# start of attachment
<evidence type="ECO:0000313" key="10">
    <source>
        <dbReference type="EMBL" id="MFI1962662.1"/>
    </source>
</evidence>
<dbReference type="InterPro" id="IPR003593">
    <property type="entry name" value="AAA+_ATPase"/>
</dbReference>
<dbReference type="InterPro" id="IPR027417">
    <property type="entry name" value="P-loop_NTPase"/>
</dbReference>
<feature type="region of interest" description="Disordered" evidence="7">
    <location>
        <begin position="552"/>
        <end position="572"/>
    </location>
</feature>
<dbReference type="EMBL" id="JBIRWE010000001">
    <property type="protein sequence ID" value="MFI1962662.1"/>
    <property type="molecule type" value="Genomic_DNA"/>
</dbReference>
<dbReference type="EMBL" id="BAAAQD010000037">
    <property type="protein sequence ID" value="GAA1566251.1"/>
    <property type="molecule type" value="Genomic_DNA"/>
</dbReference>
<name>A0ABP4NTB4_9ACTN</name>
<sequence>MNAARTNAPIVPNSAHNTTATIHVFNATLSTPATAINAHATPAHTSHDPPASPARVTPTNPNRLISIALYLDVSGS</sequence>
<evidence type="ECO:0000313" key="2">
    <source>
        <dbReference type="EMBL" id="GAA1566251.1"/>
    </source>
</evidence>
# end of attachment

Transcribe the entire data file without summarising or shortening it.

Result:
<evidence type="ECO:0000313" key="10">
    <source>
        <dbReference type="EMBL" id="MFI1962662.1"/>
    </source>
</evidence>
<dbReference type="InterPro" id="IPR003593">
    <property type="entry name" value="AAA+_ATPase"/>
</dbReference>
<dbReference type="InterPro" id="IPR027417">
    <property type="entry name" value="P-loop_NTPase"/>
</dbReference>
<feature type="region of interest" description="Disordered" evidence="7">
    <location>
        <begin position="552"/>
        <end position="572"/>
    </location>
</feature>
<dbReference type="EMBL" id="JBIRWE010000001">
    <property type="protein sequence ID" value="MFI1962662.1"/>
    <property type="molecule type" value="Genomic_DNA"/>
</dbReference>
<dbReference type="EMBL" id="BAAAQD010000037">
    <property type="protein sequence ID" value="GAA1566251.1"/>
    <property type="molecule type" value="Genomic_DNA"/>
</dbReference>
<name>A0ABP4NTB4_9ACTN</name>
<sequence>MNAARTNAPIVPNSAHNTTATIHVFNATLSTPATAINAHATPAHTSHDPPASPARVTPTNPNRLISIALYLDVSGS</sequence>
<evidence type="ECO:0000313" key="2">
    <source>
        <dbReference type="EMBL" id="GAA1566251.1"/>
    </source>
</evidence>